For many readers, problems like this will be all too familiar. We try to learn from these mistakes and often introduce new checks and balances with homegrown systems to stop them from happening. But problems in the realization phase will keep occurring, each time with an issue slightly different to one we have seen before. And as new engineers come into the design world, they’re almost certain to repeat the mistakes of more seasoned designers who have learned (and are still learning!) from having their hands burnt.
These examples are basic, but many, many more issues crop up in realization time and time again. Fortunately, you can avoid these issues by familiarizing yourself with best practices that will guide your process.
Knowledge is Power
Oftentimes, we don’t have all of the information we need to make a decision, and sometimes we don’t even know that we don’t have it. The supply-chain problem is a good example of this. Your favorite distributor might have something in stock today, so you choose to use it; but historically, the part has had sporadic availability.
It also turns out that there’s another variant in the family that would meet your needs, but it wasn’t included in your version of the datasheet. As a result, you weren’t aware of it at design time, and it isn’t a drop-in replacement. Had you been presented with all of this information earlier on in the design phase, you might have made a different decision. Being well informed will not only point you in the right direction, it can also reduce or eliminate some hurdles altogether.
Inside our design environment, everything is nice and cozy and things fit together perfectly. But once we leave this world, we’re often thrust into the realm of uncontrolled Excel spreadsheets, Google docs, and long chains of emails. Post-design, controlling critical assets like the BOM can quickly become unwieldy.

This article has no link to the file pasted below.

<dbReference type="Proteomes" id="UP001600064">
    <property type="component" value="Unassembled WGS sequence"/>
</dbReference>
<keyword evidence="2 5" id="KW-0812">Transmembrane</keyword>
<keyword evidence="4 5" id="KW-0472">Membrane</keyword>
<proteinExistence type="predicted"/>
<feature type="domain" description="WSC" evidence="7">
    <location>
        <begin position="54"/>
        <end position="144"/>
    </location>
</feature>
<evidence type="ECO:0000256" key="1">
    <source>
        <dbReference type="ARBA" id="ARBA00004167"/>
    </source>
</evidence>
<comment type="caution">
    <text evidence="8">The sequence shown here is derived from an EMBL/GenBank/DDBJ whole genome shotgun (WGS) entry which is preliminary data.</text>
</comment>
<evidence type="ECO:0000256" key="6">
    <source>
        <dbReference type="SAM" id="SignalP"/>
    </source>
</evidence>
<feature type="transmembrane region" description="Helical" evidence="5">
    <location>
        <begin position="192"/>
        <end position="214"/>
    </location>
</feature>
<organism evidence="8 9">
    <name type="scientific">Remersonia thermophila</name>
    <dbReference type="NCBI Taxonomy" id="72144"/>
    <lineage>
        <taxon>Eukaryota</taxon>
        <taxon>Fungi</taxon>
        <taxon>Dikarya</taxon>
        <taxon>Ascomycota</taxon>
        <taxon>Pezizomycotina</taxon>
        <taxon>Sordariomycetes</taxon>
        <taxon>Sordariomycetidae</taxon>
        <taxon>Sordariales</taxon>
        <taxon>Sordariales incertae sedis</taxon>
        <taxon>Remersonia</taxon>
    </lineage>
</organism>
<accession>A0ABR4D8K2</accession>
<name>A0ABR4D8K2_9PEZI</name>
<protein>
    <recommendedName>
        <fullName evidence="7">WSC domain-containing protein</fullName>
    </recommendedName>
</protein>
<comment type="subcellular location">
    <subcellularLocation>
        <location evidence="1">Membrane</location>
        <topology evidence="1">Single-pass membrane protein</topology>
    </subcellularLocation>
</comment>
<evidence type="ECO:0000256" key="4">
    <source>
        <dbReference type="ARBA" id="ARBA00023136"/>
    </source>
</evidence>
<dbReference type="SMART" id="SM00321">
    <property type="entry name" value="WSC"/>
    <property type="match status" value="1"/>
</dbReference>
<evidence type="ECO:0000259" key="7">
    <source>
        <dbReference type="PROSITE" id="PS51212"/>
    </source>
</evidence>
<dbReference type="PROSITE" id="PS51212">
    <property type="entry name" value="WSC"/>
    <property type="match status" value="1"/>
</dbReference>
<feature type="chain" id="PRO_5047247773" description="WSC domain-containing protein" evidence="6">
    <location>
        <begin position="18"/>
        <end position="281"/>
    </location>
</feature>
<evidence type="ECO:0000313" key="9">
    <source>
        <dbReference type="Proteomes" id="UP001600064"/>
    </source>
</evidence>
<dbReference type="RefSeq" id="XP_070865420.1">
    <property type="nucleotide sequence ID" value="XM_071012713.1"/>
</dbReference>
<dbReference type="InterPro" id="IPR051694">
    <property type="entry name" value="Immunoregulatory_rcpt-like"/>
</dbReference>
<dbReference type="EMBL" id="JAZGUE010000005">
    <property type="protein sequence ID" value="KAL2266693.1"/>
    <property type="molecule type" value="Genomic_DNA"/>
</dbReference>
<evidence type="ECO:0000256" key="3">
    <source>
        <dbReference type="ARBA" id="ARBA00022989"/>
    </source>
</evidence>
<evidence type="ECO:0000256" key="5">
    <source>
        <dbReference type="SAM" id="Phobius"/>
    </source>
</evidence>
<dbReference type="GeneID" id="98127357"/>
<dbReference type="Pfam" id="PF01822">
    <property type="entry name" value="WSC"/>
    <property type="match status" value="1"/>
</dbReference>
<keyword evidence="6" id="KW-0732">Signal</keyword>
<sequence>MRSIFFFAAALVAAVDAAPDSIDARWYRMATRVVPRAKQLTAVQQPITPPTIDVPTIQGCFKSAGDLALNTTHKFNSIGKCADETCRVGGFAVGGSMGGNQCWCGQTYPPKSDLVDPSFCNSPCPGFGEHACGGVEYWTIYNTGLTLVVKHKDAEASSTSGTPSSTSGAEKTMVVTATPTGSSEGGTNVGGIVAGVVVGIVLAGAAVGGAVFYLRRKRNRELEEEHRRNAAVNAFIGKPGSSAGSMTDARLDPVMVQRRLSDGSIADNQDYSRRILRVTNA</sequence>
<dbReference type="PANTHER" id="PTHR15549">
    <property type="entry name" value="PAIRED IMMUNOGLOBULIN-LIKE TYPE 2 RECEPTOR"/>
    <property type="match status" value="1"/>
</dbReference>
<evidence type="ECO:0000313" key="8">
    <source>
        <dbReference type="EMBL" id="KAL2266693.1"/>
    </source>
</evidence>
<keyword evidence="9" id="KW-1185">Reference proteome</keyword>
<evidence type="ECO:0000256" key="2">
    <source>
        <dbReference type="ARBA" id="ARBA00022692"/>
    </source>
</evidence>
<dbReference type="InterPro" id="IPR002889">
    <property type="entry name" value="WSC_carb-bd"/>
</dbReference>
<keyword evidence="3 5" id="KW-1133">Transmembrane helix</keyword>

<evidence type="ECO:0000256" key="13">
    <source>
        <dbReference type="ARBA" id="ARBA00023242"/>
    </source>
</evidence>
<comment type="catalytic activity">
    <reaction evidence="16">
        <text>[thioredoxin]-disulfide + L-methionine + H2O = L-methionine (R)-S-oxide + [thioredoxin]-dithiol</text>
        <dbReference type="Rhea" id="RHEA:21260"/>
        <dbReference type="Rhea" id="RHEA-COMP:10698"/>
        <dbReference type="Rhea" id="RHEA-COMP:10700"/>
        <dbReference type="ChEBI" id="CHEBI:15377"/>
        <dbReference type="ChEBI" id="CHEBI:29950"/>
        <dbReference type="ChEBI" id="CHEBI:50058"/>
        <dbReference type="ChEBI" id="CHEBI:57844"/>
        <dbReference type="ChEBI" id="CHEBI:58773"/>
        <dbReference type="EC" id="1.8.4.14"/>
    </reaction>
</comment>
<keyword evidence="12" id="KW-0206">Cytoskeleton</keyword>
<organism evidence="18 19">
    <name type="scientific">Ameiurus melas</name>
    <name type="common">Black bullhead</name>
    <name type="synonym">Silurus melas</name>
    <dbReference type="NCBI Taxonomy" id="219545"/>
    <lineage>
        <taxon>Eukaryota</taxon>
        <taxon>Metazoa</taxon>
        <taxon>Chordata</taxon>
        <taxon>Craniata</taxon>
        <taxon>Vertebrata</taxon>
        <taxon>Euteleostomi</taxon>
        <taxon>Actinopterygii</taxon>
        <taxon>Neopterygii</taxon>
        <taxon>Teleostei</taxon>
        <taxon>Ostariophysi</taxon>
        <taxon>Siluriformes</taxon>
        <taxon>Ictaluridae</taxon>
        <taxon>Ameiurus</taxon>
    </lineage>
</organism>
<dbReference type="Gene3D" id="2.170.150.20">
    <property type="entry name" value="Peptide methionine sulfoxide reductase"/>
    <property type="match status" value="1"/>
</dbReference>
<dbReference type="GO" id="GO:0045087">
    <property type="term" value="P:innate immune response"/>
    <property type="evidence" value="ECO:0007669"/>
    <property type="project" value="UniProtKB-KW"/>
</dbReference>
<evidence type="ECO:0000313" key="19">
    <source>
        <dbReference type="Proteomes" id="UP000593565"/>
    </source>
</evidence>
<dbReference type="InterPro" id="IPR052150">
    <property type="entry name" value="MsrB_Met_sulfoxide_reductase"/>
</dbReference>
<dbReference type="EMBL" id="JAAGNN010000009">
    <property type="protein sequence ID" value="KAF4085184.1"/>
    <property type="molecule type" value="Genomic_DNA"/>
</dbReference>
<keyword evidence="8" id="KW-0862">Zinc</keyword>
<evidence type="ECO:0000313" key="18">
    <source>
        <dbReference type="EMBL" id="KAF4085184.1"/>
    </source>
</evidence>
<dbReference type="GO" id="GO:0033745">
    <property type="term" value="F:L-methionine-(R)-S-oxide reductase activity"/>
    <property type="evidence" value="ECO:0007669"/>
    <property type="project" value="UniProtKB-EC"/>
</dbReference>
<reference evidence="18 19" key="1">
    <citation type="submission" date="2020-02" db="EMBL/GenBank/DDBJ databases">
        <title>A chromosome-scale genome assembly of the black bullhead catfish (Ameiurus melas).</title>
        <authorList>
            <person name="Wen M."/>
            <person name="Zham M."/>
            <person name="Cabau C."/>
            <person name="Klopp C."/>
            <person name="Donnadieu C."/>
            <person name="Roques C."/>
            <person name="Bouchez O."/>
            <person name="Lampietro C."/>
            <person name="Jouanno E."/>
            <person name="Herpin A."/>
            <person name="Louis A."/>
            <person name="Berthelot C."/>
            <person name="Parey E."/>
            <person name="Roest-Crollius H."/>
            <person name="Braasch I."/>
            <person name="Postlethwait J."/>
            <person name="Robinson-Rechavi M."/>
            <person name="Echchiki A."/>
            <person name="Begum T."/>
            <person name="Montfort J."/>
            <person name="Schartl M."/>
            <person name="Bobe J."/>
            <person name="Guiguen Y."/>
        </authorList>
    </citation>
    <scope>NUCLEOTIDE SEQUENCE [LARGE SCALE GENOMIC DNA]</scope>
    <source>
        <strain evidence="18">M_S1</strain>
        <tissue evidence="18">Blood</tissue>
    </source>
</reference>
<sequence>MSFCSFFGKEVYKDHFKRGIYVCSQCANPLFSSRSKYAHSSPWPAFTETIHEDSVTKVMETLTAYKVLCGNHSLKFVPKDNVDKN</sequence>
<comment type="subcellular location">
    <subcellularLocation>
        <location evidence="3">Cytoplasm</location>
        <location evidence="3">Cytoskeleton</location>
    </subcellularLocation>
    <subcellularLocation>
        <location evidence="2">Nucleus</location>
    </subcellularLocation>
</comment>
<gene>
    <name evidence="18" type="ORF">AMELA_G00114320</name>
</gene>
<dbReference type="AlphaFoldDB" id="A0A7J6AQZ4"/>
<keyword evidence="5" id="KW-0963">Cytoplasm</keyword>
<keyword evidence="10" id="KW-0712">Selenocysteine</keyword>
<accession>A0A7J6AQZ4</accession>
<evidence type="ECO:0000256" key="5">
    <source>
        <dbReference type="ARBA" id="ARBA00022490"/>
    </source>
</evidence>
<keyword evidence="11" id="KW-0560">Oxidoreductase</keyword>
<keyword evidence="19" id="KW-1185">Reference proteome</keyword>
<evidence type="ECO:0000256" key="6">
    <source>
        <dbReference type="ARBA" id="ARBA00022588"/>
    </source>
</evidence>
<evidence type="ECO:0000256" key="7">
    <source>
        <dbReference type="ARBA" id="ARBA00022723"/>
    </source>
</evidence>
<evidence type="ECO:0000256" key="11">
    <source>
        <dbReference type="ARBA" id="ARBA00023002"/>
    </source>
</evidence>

File-based documents are easy to duplicate and share, but you’re never 100% sure everyone is on the same page and is using the latest version. Critical information captured in the realization domain that needs to be communicated to the design domain might never make it back. Avoiding these setbacks doesn't have to be difficult and solutions are well within reach, granted you've equipped yourself with the right tools and information.
There are many obstacles in successful electronics design realization and no silver bullet for all of them. However, leveraging data as part of automated checks ensures continuity and the flow of information between design, manufacture, and supply-chain domains. Having the right information goes a long way in mitigating the risks involved and stopping them from ever reoccurring.
Never Get Your Design Rejected Again
Despite all of these roadblocks standing in the way of your design, there are solutions available to help you navigate the rough seas of managing your BOM. Cloud-based solutions like those from Ciiva (see figure) allow designers and managers to easily select, verify, and manage your parts to ensure a manufacturable BOM. With intelligent data at your fingertips, you can make the most informed decisions and refine your part choices so that you'll never get a design rejected again.